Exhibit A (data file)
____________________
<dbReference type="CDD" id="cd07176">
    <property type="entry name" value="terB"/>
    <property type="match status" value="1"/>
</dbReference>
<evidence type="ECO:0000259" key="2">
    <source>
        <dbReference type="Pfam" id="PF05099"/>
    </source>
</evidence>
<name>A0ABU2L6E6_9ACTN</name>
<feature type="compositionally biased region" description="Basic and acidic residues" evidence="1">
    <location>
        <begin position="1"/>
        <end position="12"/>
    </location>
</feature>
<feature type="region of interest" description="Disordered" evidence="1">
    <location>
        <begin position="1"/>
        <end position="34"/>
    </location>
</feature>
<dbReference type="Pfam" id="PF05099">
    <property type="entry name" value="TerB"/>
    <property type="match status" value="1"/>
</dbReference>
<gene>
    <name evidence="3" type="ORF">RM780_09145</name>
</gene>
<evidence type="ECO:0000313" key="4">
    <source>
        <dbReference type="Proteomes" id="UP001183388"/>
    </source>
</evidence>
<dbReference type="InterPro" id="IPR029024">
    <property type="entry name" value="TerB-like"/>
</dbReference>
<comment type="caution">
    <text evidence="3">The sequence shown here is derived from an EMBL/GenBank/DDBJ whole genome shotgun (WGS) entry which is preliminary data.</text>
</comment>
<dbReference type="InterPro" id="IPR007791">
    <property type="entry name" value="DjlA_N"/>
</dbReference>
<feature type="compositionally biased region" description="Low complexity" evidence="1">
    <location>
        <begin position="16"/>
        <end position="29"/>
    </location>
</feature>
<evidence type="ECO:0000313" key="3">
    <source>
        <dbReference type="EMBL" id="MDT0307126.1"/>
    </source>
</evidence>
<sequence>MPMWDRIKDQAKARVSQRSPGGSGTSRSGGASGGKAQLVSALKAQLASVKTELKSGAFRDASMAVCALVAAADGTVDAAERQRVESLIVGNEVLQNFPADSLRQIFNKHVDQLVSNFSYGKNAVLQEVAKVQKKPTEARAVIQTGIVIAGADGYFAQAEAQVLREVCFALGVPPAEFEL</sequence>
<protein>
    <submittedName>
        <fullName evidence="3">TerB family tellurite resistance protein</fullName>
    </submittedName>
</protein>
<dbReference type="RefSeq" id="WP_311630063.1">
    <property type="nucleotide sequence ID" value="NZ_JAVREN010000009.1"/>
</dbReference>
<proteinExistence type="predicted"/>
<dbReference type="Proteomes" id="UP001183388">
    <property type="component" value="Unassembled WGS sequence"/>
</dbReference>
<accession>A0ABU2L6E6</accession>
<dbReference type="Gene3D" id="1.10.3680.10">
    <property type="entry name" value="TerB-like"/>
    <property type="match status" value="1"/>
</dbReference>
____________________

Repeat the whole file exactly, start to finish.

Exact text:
<dbReference type="CDD" id="cd07176">
    <property type="entry name" value="terB"/>
    <property type="match status" value="1"/>
</dbReference>
<evidence type="ECO:0000259" key="2">
    <source>
        <dbReference type="Pfam" id="PF05099"/>
    </source>
</evidence>
<name>A0ABU2L6E6_9ACTN</name>
<feature type="compositionally biased region" description="Basic and acidic residues" evidence="1">
    <location>
        <begin position="1"/>
        <end position="12"/>
    </location>
</feature>
<feature type="region of interest" description="Disordered" evidence="1">
    <location>
        <begin position="1"/>
        <end position="34"/>
    </location>
</feature>
<dbReference type="Pfam" id="PF05099">
    <property type="entry name" value="TerB"/>
    <property type="match status" value="1"/>
</dbReference>
<gene>
    <name evidence="3" type="ORF">RM780_09145</name>
</gene>
<evidence type="ECO:0000313" key="4">
    <source>
        <dbReference type="Proteomes" id="UP001183388"/>
    </source>
</evidence>
<dbReference type="InterPro" id="IPR029024">
    <property type="entry name" value="TerB-like"/>
</dbReference>
<comment type="caution">
    <text evidence="3">The sequence shown here is derived from an EMBL/GenBank/DDBJ whole genome shotgun (WGS) entry which is preliminary data.</text>
</comment>
<dbReference type="InterPro" id="IPR007791">
    <property type="entry name" value="DjlA_N"/>
</dbReference>
<feature type="compositionally biased region" description="Low complexity" evidence="1">
    <location>
        <begin position="16"/>
        <end position="29"/>
    </location>
</feature>
<evidence type="ECO:0000313" key="3">
    <source>
        <dbReference type="EMBL" id="MDT0307126.1"/>
    </source>
</evidence>
<sequence>MPMWDRIKDQAKARVSQRSPGGSGTSRSGGASGGKAQLVSALKAQLASVKTELKSGAFRDASMAVCALVAAADGTVDAAERQRVESLIVGNEVLQNFPADSLRQIFNKHVDQLVSNFSYGKNAVLQEVAKVQKKPTEARAVIQTGIVIAGADGYFAQAEAQVLREVCFALGVPPAEFEL</sequence>
<protein>
    <submittedName>
        <fullName evidence="3">TerB family tellurite resistance protein</fullName>
    </submittedName>
</protein>
<dbReference type="RefSeq" id="WP_311630063.1">
    <property type="nucleotide sequence ID" value="NZ_JAVREN010000009.1"/>
</dbReference>
<proteinExistence type="predicted"/>
<dbReference type="Proteomes" id="UP001183388">
    <property type="component" value="Unassembled WGS sequence"/>
</dbReference>
<accession>A0ABU2L6E6</accession>
<dbReference type="Gene3D" id="1.10.3680.10">
    <property type="entry name" value="TerB-like"/>
    <property type="match status" value="1"/>
</dbReference>